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Why does the development of Patrick Williams continue to crawl as the Bulls enter 2023?

Will Gottlieb Avatar
January 1, 2023

Just as I was lamenting Patrick Williams’ puny 14 percent usage rate, the Bulls made it a point to not just involve him, but feature him early in Saturday night’s 103-102 loss to the Cleveland Cavaliers.

Williams was involved in a pick-and-roll for three straight possessions, both as a screener and ball-handler. Those plays resulted in six points on three shots at the rim.

This was awesome. Exactly what we want to see from Williams. That was great.

He’s involved in the play and understands his agency to read and react to how he is being defended. He’s attacking the basket decisively and wisely moving into open spaces to create offense for himself.

But despite this sequence, Williams went the rest of the first half with only one more field goal attempt.

“It takes time,” DeRozan told CHGO. “He’s still a young guy, but he definitely shows spurts of you know growing, getting more and more comfortable, understanding what needs to be done. It’s going to continue to grow for him.”

Yet the same thing happened in the second half. Rinse, repeat. The Bulls went to Williams early in the third quarter, racking up three field goal attempts in the first three-plus minutes. That was it. He finished with nine points on seven total shots on the game.

In fact, Williams has only attempted double-digit field goal attempts in seven of the Bulls’ 36 games.

One of the major storylines coming into the season appears to have become tired. Have we become resigned to the fact that this is just how it’s going to be for Patrick Williams?

Though I complain about the shot attempts, he does average the fourth most on the team. He should have a chance to get a few more shots up, but field goal attempts are not the real issue. They’re a proxy for the lack of growth we’ve seen from Williams this year.

Almost halfway through the season, Williams cannot be the latest failed Bulls development project. There has to be a better balance. A better way to help him develop while also complimenting the core three.

Right now, neither party is doing their part.

For one, Williams has to be better. He hasn’t done anything to earn a greater share of the offense. But DeRozan would argue that’s not the entire story.

“You gotta think about it, we give him the toughest matchup every single night,” DeRozan retorted. “He takes on that challenge every single night. That’s not an easy task to take on. He’s guarding the best players every single night, he’s doing everything that’s asked of him by the coaching staff, by us, to make us the team that we need to be. That’s all you can ask from him. As he gets comfortable doing that more and more, everything else will open up too.”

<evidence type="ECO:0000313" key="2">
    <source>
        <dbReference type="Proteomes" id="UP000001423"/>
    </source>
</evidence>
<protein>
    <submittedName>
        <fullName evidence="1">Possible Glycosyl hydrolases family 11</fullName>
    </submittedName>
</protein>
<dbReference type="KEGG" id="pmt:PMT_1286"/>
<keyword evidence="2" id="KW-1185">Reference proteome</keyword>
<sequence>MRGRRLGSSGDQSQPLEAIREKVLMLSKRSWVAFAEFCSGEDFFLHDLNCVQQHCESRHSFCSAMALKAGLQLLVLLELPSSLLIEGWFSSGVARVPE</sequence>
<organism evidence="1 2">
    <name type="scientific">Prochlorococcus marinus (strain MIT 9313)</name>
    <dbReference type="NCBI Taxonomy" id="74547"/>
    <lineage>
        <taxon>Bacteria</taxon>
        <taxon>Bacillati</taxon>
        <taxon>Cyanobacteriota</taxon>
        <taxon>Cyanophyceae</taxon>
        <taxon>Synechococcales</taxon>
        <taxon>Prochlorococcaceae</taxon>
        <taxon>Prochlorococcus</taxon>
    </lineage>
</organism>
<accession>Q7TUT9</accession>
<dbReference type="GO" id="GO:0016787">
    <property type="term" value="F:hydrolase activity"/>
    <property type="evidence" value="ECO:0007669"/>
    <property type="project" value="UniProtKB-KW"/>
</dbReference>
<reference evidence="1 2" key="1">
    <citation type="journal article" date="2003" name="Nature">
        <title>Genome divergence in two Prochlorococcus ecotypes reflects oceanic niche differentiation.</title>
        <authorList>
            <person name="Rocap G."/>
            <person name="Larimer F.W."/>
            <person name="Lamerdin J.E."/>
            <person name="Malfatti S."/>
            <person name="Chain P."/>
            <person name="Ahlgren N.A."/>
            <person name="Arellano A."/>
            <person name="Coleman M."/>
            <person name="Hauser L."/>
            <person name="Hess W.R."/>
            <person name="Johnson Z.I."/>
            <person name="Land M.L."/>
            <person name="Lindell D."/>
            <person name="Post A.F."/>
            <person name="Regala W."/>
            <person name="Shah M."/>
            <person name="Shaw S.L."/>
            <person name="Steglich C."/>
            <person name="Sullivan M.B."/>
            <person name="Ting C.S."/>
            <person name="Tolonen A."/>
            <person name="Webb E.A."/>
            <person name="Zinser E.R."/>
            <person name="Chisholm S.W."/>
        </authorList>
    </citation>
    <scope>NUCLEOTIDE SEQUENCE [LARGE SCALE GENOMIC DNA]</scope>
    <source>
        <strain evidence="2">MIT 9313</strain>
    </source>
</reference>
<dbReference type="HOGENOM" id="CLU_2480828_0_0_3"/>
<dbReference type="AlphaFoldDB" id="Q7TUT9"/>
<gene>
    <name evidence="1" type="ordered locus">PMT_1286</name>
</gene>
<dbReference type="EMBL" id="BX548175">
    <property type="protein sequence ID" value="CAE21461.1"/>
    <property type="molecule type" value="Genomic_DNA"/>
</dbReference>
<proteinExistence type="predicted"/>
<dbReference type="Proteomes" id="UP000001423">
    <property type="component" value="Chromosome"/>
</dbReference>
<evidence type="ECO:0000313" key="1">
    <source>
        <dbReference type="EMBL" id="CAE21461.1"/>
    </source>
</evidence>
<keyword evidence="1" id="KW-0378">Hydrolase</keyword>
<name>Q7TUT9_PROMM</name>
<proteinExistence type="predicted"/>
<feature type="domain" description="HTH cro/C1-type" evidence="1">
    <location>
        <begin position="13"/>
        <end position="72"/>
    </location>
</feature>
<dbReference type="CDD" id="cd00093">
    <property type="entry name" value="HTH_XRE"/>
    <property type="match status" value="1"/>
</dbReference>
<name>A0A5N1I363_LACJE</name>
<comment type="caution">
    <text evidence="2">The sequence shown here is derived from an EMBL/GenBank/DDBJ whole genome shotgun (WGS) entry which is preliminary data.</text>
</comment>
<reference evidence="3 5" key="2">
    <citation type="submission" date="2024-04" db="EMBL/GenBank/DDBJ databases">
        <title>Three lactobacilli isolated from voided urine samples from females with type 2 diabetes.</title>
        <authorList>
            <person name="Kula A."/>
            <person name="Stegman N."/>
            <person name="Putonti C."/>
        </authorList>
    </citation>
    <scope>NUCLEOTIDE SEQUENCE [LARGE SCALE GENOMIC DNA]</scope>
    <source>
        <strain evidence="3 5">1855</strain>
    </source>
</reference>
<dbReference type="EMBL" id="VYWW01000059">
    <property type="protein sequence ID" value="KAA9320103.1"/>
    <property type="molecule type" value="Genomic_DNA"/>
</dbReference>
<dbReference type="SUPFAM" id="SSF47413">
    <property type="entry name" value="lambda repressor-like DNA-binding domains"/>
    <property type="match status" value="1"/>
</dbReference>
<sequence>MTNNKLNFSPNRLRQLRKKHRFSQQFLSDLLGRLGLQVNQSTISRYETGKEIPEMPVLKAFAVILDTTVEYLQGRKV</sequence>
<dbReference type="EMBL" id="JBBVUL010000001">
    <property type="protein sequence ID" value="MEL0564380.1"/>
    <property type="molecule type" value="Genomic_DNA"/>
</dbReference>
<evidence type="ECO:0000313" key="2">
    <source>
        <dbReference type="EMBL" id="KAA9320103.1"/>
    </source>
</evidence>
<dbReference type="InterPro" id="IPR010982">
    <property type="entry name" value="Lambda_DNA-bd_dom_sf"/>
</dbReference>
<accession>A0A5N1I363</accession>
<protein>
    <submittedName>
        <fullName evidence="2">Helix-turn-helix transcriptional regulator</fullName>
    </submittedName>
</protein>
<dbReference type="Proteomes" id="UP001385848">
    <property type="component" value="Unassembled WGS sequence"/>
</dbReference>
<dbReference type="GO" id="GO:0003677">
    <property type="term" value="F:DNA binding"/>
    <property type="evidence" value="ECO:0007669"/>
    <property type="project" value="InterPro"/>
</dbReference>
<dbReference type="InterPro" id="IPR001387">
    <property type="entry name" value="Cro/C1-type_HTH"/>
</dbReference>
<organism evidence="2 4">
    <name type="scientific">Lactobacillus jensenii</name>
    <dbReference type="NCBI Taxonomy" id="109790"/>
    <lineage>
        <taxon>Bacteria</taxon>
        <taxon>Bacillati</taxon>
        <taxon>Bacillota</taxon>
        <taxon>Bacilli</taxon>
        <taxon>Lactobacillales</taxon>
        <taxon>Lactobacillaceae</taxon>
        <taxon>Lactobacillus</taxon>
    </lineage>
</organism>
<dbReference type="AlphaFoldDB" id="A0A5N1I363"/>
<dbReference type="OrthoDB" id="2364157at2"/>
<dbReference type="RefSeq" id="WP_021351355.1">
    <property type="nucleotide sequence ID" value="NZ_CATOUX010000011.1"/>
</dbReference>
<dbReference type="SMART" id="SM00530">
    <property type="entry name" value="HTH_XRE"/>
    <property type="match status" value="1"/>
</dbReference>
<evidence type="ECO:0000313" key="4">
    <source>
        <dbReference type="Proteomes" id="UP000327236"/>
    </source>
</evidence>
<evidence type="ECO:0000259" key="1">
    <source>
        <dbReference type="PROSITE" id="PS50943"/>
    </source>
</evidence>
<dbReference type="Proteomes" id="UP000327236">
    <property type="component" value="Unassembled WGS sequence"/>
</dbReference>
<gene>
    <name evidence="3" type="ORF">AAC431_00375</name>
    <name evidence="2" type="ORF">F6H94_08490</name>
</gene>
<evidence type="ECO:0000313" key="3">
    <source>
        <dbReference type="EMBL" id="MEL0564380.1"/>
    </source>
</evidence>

The Bulls are trying to win games. And their best chance of doing so is by running the vast majority of their offense through DeRozan, Zach LaVine and Nikola Vucevic. Featuring or involving Williams is not helping that.

But for me, where it gets even more frustrating is that he isn’t even on the court in those crucial moments. Even as a defensive specialist. Javonte Green had a massive first half through cutting, transition and timely attacks of the basket. Alex Caruso has become the clutch time power forward.

Williams rode the bench during the closing minutes of both halves — Billy Donovan opted to play Caruso at the power forward spot, as he has been of late. The lineup of Caruso, Ayo Dosunmu, DeRozan, LaVine and Vucevic is easily the Bulls’ best. 15th in the NBA, that group has +18.3 net rating.

Even if we can’t see it from the couch or the sidelines, DeRozan sees growth and urges patience with his mentee.

“So much stuff is still new,” he said. “As you go through the process of it all, you just try to give him knowledge you can give to help throughout the season, throughout certain games, situations. So that’s an everlasting that will continue. There’s still so many moments that’s new, fresh to him. It will take time, repetition, being in certain situations, going against certain players, doing certain things to continue to get comfortable with those.

So for him, it’s just part of the development.”

I wrote this column wanting to give Williams a New Year’s Resolution or two and point out the narrative around his growth has stagnated. After talking with DeRozan, I see both sides. Maybe our resolution should be to reframe that perspective and try to do a better job of seeing where he is improving, even if it’s not in the form of field goals attempted.

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